SDN Reality: $1.4 Billion in 2015
Software Defined Networking isn't just hype, it's now a billion dollar business.
The nascent market for Software Defined Networking (SDN) technologies was once derided by critics as being mostly over-inflated hype. The critics are now being proven wrong. New data from analyst firm IHS forecasts that $1.4 billion in revenue will be generated by SDN technologies this year.
The IHS Infonetics Data Center and Enterprise SDN Hardware and Software report forecasts that the combined market for in-use SDN controllers and Ethernet switches will come in at $1.4B for the full 2015 calendar year, nearly a 100 percent gain from 2014.
"The data center and enterprise LAN SDN market will be solidified by the end of 2016 as lab trials give way to live production deployments," Cliff Grossner, Ph.D., research director for data center, cloud and SDN at IHS, said in a statement. "In 2017, SDN will move from early adopters into the hands of mainstream buyers."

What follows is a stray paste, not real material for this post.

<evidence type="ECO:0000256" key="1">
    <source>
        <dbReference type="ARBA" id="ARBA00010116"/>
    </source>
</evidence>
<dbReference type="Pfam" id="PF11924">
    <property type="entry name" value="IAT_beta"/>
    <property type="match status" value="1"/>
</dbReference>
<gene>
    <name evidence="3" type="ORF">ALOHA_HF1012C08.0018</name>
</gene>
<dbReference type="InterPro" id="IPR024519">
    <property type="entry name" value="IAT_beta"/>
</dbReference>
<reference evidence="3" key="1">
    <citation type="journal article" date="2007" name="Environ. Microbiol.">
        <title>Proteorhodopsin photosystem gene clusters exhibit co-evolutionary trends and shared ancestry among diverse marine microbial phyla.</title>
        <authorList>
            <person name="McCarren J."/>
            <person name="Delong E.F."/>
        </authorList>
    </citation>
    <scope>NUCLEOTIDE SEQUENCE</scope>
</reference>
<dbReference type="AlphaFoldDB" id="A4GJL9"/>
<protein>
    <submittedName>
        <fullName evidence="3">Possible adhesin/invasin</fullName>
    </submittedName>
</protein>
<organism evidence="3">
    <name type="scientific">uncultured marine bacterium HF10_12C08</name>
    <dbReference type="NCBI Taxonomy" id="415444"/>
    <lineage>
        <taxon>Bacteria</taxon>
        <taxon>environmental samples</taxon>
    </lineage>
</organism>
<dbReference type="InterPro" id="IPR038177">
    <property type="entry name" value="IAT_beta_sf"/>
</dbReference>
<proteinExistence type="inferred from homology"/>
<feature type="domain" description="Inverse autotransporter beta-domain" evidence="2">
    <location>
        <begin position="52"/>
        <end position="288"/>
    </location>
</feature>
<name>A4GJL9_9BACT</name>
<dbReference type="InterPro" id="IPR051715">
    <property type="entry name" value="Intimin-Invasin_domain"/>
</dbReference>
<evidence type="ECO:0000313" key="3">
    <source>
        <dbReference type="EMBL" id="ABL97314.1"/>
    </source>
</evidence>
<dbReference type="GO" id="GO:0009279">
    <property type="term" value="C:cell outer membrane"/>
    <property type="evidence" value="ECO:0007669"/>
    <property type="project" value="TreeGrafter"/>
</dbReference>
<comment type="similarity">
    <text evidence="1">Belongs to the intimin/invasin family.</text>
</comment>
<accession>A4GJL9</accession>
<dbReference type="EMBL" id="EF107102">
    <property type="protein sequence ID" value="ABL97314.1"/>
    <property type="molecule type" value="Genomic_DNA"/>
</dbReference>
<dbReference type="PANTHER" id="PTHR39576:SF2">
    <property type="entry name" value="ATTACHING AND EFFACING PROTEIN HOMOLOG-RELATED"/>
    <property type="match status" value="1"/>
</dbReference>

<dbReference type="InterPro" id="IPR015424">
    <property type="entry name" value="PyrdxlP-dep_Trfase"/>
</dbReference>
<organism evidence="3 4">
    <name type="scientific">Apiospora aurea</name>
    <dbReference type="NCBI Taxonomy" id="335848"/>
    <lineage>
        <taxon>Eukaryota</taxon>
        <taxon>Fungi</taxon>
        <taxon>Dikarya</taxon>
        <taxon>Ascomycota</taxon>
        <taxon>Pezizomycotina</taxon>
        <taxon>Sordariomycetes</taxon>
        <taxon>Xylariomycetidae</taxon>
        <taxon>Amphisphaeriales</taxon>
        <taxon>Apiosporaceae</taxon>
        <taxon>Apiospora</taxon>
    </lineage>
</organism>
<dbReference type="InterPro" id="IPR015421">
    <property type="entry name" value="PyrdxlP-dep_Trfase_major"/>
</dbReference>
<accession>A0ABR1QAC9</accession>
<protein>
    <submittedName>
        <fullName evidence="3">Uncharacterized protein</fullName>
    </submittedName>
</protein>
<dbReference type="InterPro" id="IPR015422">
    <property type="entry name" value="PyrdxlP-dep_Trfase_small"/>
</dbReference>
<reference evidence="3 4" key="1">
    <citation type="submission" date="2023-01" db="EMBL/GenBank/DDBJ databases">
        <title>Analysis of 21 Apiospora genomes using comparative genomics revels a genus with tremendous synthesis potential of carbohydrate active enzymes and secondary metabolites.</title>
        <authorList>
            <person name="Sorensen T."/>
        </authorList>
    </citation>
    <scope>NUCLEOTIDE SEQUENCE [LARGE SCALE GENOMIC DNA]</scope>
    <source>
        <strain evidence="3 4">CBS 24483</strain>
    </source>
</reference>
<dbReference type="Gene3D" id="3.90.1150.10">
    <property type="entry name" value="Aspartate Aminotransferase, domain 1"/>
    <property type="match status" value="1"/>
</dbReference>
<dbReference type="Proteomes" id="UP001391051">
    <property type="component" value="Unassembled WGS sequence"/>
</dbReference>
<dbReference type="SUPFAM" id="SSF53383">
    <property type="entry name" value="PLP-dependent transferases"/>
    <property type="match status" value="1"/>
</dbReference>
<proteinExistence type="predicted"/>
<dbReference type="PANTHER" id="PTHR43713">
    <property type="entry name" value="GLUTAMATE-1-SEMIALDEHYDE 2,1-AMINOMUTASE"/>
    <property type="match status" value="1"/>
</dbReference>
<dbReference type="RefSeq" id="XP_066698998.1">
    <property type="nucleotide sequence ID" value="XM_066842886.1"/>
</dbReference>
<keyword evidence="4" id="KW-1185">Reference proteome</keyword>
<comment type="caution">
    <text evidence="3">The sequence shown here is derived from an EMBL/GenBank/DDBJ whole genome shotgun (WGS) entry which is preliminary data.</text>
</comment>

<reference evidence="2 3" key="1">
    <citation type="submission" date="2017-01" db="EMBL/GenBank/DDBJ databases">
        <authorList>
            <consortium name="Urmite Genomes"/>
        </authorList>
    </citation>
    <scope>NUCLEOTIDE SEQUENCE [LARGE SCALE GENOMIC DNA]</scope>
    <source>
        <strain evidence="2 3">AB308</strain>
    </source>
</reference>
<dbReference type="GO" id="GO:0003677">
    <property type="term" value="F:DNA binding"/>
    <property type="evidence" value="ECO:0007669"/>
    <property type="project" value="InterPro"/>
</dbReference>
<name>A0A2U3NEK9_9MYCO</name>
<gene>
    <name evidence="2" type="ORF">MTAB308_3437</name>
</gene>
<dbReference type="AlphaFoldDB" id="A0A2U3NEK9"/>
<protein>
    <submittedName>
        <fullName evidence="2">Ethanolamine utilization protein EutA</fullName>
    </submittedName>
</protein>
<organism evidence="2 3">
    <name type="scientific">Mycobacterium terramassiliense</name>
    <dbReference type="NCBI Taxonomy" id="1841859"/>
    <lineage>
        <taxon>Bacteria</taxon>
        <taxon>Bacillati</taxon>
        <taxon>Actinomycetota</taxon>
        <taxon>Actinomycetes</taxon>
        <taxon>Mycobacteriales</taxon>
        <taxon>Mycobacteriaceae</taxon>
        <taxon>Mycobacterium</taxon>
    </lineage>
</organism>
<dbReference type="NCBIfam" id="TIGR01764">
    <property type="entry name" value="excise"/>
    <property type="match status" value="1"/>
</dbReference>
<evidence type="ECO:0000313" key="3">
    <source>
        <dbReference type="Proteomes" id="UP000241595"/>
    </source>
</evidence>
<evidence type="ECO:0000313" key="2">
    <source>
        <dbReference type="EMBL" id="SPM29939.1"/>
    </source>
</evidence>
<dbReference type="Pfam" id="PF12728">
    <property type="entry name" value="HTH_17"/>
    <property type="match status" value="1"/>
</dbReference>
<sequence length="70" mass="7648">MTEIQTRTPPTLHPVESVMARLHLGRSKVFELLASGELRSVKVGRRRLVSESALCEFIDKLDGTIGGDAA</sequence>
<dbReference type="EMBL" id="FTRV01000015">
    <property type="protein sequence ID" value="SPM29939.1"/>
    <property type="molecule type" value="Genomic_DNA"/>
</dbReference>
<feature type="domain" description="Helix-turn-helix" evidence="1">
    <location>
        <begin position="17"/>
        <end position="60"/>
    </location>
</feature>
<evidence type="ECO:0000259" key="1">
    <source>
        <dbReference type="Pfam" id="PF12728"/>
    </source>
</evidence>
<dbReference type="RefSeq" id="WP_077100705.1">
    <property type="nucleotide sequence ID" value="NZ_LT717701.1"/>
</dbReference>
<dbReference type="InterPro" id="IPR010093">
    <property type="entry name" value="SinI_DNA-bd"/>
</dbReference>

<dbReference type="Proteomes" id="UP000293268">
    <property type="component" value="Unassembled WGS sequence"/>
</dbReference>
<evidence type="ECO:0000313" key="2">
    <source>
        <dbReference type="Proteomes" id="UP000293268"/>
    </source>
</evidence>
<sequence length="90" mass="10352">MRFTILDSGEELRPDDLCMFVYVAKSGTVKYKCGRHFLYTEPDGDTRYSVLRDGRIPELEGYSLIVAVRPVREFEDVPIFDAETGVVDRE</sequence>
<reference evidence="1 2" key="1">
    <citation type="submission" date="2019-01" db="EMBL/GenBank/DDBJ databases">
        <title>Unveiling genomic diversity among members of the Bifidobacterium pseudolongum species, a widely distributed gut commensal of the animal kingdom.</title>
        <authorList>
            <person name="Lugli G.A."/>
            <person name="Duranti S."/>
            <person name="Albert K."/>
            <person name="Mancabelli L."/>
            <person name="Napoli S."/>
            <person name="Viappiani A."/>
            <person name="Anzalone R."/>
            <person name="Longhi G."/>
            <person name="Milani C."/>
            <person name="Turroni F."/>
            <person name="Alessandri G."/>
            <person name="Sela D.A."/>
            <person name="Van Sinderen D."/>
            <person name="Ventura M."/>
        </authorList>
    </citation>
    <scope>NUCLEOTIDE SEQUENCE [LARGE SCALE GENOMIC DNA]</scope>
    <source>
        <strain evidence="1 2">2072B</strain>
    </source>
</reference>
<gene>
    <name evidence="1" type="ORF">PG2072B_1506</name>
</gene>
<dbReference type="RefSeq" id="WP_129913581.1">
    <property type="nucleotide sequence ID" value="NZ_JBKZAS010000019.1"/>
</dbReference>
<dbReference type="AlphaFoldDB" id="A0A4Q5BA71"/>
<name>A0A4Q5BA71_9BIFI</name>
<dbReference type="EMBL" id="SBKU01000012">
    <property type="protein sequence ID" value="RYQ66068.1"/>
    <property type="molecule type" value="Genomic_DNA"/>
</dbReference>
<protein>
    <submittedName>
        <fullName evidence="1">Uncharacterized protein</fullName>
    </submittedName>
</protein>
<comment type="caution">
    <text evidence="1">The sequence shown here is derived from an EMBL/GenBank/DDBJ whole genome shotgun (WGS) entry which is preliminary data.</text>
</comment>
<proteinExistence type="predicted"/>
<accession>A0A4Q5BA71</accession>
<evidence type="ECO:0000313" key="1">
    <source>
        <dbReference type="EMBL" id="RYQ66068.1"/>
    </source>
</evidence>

Looking at vendors, IHS has identified Hewlett Packard as having the largest share of SDN-capable switch ports in the market today. There are a number of factors driving SDN adoption forward, including new use cases.
"New SDN use cases continue to emerge, and the first half of 2015 was no exception with the establishment of the software-defined enterprise WAN (SD-WAN) market," Grossner said. "The SD-WAN market is still small, but many startups and traditional WAN optimization appliance vendors and network vendors have jumped in."
By 2019, IHS predicts that the SDN market will generate $12 billion in revenue.
IHS's forecasts for the SDN market somewhat align with other past forecasts from other analyst firms on the market potential for SDN.
Back in 2012, IDC forecast the SDN market to generate $3.7 billion by 2016, up from $168 million that was forecast for 2013.
In May of this year, IDC provided an updated SDN forecast, projecting $8 billion in SDN revenues by 2018.
Sean Michael Kerner is a senior editor at Enterprise Networking Planet and InternetNews.com. Follow him on Twitter @TechJournalist.